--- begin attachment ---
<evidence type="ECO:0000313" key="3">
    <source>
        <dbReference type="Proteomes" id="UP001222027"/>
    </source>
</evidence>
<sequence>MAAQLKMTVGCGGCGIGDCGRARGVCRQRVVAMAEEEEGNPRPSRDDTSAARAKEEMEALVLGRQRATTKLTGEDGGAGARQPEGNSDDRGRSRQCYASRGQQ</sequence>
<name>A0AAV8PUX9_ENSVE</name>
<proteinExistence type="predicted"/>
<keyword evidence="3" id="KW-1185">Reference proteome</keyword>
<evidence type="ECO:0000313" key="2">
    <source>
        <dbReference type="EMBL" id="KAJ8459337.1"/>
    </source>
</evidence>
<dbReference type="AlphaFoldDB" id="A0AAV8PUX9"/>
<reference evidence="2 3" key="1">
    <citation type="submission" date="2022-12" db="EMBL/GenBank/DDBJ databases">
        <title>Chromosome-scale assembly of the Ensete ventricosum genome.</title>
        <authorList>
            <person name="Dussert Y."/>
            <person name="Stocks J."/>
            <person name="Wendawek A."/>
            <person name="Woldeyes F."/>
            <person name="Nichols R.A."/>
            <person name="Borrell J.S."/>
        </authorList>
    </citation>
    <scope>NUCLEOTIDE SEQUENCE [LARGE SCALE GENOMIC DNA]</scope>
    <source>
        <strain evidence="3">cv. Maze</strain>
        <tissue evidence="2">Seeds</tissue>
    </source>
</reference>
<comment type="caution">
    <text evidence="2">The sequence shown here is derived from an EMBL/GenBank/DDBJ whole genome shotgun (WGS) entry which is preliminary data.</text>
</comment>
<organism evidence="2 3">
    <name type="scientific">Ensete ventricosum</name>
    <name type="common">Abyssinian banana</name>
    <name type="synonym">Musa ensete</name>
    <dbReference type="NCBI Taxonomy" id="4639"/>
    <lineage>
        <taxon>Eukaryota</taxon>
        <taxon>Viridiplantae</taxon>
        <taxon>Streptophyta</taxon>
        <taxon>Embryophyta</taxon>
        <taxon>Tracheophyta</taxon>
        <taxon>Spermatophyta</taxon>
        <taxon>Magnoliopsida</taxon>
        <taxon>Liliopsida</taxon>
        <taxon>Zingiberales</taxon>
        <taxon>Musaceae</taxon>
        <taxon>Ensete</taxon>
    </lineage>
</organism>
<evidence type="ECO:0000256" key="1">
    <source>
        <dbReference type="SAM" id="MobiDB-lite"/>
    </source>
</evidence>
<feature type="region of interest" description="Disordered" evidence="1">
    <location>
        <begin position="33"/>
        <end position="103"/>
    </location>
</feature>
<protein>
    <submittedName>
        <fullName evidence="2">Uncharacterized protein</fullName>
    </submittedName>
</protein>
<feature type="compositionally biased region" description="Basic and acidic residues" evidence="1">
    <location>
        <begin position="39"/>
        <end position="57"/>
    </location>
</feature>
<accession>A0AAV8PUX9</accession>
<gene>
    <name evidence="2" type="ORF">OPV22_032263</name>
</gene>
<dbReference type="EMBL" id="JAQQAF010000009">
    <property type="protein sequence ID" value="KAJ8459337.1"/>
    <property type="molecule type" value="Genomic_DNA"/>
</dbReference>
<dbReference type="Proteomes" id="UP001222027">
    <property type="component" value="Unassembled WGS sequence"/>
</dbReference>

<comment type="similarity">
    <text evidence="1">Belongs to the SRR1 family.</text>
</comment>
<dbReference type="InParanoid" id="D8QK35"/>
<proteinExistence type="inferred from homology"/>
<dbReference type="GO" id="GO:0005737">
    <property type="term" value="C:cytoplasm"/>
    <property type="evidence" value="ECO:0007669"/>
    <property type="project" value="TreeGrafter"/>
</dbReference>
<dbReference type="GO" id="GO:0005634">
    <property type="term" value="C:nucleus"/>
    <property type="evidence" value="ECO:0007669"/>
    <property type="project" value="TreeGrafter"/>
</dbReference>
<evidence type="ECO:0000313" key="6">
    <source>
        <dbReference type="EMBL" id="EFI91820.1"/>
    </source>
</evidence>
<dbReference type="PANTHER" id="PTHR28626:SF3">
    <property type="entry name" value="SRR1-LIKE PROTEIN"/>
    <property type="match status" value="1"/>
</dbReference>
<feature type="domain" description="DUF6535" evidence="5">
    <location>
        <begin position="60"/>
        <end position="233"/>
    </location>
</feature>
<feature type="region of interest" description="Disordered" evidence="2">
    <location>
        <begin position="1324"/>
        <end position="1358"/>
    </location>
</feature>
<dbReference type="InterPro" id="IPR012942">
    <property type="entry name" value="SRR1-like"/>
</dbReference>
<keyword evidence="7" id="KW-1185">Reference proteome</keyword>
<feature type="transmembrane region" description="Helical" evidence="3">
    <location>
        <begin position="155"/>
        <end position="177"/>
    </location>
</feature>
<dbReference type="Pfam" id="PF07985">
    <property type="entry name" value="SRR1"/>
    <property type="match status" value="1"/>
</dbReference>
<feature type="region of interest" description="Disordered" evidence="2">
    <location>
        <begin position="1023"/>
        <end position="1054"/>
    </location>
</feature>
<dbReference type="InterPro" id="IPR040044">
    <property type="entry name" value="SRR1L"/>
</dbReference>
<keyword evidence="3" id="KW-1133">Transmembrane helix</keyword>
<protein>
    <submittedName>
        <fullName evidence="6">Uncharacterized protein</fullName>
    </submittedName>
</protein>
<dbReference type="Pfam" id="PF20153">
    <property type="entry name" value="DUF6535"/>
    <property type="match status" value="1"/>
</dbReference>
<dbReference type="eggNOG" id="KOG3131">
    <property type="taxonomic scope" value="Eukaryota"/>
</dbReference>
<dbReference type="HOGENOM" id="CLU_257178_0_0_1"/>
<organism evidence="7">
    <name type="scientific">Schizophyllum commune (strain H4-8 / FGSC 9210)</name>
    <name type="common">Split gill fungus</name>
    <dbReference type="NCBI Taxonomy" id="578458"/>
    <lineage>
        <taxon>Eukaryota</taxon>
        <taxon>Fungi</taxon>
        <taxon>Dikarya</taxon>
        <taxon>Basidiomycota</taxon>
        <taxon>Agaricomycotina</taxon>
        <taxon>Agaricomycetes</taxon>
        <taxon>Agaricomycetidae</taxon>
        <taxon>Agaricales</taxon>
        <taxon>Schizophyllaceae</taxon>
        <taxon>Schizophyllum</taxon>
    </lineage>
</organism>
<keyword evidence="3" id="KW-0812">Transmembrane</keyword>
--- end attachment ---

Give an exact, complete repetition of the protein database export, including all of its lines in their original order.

<evidence type="ECO:0000313" key="3">
    <source>
        <dbReference type="Proteomes" id="UP001222027"/>
    </source>
</evidence>
<sequence>MAAQLKMTVGCGGCGIGDCGRARGVCRQRVVAMAEEEEGNPRPSRDDTSAARAKEEMEALVLGRQRATTKLTGEDGGAGARQPEGNSDDRGRSRQCYASRGQQ</sequence>
<name>A0AAV8PUX9_ENSVE</name>
<proteinExistence type="predicted"/>
<keyword evidence="3" id="KW-1185">Reference proteome</keyword>
<evidence type="ECO:0000313" key="2">
    <source>
        <dbReference type="EMBL" id="KAJ8459337.1"/>
    </source>
</evidence>
<dbReference type="AlphaFoldDB" id="A0AAV8PUX9"/>
<reference evidence="2 3" key="1">
    <citation type="submission" date="2022-12" db="EMBL/GenBank/DDBJ databases">
        <title>Chromosome-scale assembly of the Ensete ventricosum genome.</title>
        <authorList>
            <person name="Dussert Y."/>
            <person name="Stocks J."/>
            <person name="Wendawek A."/>
            <person name="Woldeyes F."/>
            <person name="Nichols R.A."/>
            <person name="Borrell J.S."/>
        </authorList>
    </citation>
    <scope>NUCLEOTIDE SEQUENCE [LARGE SCALE GENOMIC DNA]</scope>
    <source>
        <strain evidence="3">cv. Maze</strain>
        <tissue evidence="2">Seeds</tissue>
    </source>
</reference>
<comment type="caution">
    <text evidence="2">The sequence shown here is derived from an EMBL/GenBank/DDBJ whole genome shotgun (WGS) entry which is preliminary data.</text>
</comment>
<organism evidence="2 3">
    <name type="scientific">Ensete ventricosum</name>
    <name type="common">Abyssinian banana</name>
    <name type="synonym">Musa ensete</name>
    <dbReference type="NCBI Taxonomy" id="4639"/>
    <lineage>
        <taxon>Eukaryota</taxon>
        <taxon>Viridiplantae</taxon>
        <taxon>Streptophyta</taxon>
        <taxon>Embryophyta</taxon>
        <taxon>Tracheophyta</taxon>
        <taxon>Spermatophyta</taxon>
        <taxon>Magnoliopsida</taxon>
        <taxon>Liliopsida</taxon>
        <taxon>Zingiberales</taxon>
        <taxon>Musaceae</taxon>
        <taxon>Ensete</taxon>
    </lineage>
</organism>
<evidence type="ECO:0000256" key="1">
    <source>
        <dbReference type="SAM" id="MobiDB-lite"/>
    </source>
</evidence>
<feature type="region of interest" description="Disordered" evidence="1">
    <location>
        <begin position="33"/>
        <end position="103"/>
    </location>
</feature>
<protein>
    <submittedName>
        <fullName evidence="2">Uncharacterized protein</fullName>
    </submittedName>
</protein>
<feature type="compositionally biased region" description="Basic and acidic residues" evidence="1">
    <location>
        <begin position="39"/>
        <end position="57"/>
    </location>
</feature>
<accession>A0AAV8PUX9</accession>
<gene>
    <name evidence="2" type="ORF">OPV22_032263</name>
</gene>
<dbReference type="EMBL" id="JAQQAF010000009">
    <property type="protein sequence ID" value="KAJ8459337.1"/>
    <property type="molecule type" value="Genomic_DNA"/>
</dbReference>
<dbReference type="Proteomes" id="UP001222027">
    <property type="component" value="Unassembled WGS sequence"/>
</dbReference>

<comment type="similarity">
    <text evidence="1">Belongs to the SRR1 family.</text>
</comment>
<dbReference type="InParanoid" id="D8QK35"/>
<proteinExistence type="inferred from homology"/>
<dbReference type="GO" id="GO:0005737">
    <property type="term" value="C:cytoplasm"/>
    <property type="evidence" value="ECO:0007669"/>
    <property type="project" value="TreeGrafter"/>
</dbReference>
<dbReference type="GO" id="GO:0005634">
    <property type="term" value="C:nucleus"/>
    <property type="evidence" value="ECO:0007669"/>
    <property type="project" value="TreeGrafter"/>
</dbReference>
<evidence type="ECO:0000313" key="6">
    <source>
        <dbReference type="EMBL" id="EFI91820.1"/>
    </source>
</evidence>
<dbReference type="PANTHER" id="PTHR28626:SF3">
    <property type="entry name" value="SRR1-LIKE PROTEIN"/>
    <property type="match status" value="1"/>
</dbReference>
<feature type="domain" description="DUF6535" evidence="5">
    <location>
        <begin position="60"/>
        <end position="233"/>
    </location>
</feature>
<feature type="region of interest" description="Disordered" evidence="2">
    <location>
        <begin position="1324"/>
        <end position="1358"/>
    </location>
</feature>
<dbReference type="InterPro" id="IPR012942">
    <property type="entry name" value="SRR1-like"/>
</dbReference>
<keyword evidence="7" id="KW-1185">Reference proteome</keyword>
<feature type="transmembrane region" description="Helical" evidence="3">
    <location>
        <begin position="155"/>
        <end position="177"/>
    </location>
</feature>
<dbReference type="Pfam" id="PF07985">
    <property type="entry name" value="SRR1"/>
    <property type="match status" value="1"/>
</dbReference>
<feature type="region of interest" description="Disordered" evidence="2">
    <location>
        <begin position="1023"/>
        <end position="1054"/>
    </location>
</feature>
<dbReference type="InterPro" id="IPR040044">
    <property type="entry name" value="SRR1L"/>
</dbReference>
<keyword evidence="3" id="KW-1133">Transmembrane helix</keyword>
<protein>
    <submittedName>
        <fullName evidence="6">Uncharacterized protein</fullName>
    </submittedName>
</protein>
<dbReference type="Pfam" id="PF20153">
    <property type="entry name" value="DUF6535"/>
    <property type="match status" value="1"/>
</dbReference>
<dbReference type="eggNOG" id="KOG3131">
    <property type="taxonomic scope" value="Eukaryota"/>
</dbReference>
<dbReference type="HOGENOM" id="CLU_257178_0_0_1"/>
<organism evidence="7">
    <name type="scientific">Schizophyllum commune (strain H4-8 / FGSC 9210)</name>
    <name type="common">Split gill fungus</name>
    <dbReference type="NCBI Taxonomy" id="578458"/>
    <lineage>
        <taxon>Eukaryota</taxon>
        <taxon>Fungi</taxon>
        <taxon>Dikarya</taxon>
        <taxon>Basidiomycota</taxon>
        <taxon>Agaricomycotina</taxon>
        <taxon>Agaricomycetes</taxon>
        <taxon>Agaricomycetidae</taxon>
        <taxon>Agaricales</taxon>
        <taxon>Schizophyllaceae</taxon>
        <taxon>Schizophyllum</taxon>
    </lineage>
</organism>
<keyword evidence="3" id="KW-0812">Transmembrane</keyword>